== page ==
Posted: Tue 4th Jun 2024

Plans for shorter school holidays in Wales put on hold

News and Info from Deeside, Flintshire, North Wales

Plans to change school holidays in Wales have been postponed until the next Senedd term, the Cabinet Secretary for Education has confirmed.

Education Secretary Lynne Neagle said the decision allows schools to focus on other educational reforms and improve student attainment without the added pressure of altering the school calendar.

The move follows a Welsh Government consultation, which received over 16,000 responses, revealing mixed opinions on redistributing school holidays.

The proposal suggested moving a week from the summer break to the autumn term, creating a two-week half-term to better align with family life and potentially enhance educational experiences, particularly for disadvantaged students.

Despite a narrow majority favouring the change, the consultation’s findings highlighted the need for further discussion.

Consequently, the decision on implementing the changes has been deferred to the next Senedd term.

Lynne Neagle stated, “My starting point is always the best interests of children and young people. This means ensuring reforms are properly planned out and have the time and space to succeed.”

The minister emphasised the importance of continued engagement with schools, teachers, unions, and families to refine the proposed changes.

She acknowledged the significant demands placed on educators and schools as they support the ambitious transformation of Wales’ education system, including the New Curriculum for Wales and Additional Learning Needs reforms.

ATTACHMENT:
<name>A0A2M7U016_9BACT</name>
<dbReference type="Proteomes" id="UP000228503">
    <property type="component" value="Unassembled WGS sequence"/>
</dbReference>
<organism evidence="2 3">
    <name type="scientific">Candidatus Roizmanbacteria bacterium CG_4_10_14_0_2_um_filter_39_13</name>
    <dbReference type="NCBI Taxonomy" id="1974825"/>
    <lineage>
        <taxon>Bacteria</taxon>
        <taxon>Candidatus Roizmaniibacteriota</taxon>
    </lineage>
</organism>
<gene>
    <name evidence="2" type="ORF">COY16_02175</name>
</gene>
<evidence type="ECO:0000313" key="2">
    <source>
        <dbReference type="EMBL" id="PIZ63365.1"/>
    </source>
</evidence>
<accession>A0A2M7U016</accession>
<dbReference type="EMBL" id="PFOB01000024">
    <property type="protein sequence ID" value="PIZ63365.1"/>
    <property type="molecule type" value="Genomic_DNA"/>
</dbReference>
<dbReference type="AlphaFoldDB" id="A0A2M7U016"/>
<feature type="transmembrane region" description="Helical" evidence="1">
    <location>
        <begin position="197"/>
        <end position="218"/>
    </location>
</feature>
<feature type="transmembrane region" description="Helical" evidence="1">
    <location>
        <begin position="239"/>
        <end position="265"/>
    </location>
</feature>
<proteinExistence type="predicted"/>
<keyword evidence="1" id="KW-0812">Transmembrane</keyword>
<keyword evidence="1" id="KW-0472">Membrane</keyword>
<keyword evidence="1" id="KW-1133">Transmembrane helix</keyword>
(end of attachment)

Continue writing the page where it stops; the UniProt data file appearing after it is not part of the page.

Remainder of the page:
“In the meantime, our priority will be to maximize the support available to learners during the summer holidays, especially in the poorest communities,”

Ms Neagle added, highlighting initiatives such as the School Holiday Enrichment Programme and Community Focused Schools.

Responding to the announcement, Tom Giffard MS, Shadow Education Minister, criticised the decision. “Education in Wales is in crisis with soaring absenteeism, a shocking decline in education standards, the worst PISA results in the UK, and rising incidences of violence plaguing our schools.”

Mr Giffard called for the Labour Government to abandon the reform entirely, citing opposition from teachers’ unions, the tourism sector, and business communities.

“Kicking this into the long grass is not good enough. Labour cannot ignore every teacher’s union, let alone the tourism and business sectors, who are against the plans. The policy needs to be scrapped completely,” he said.

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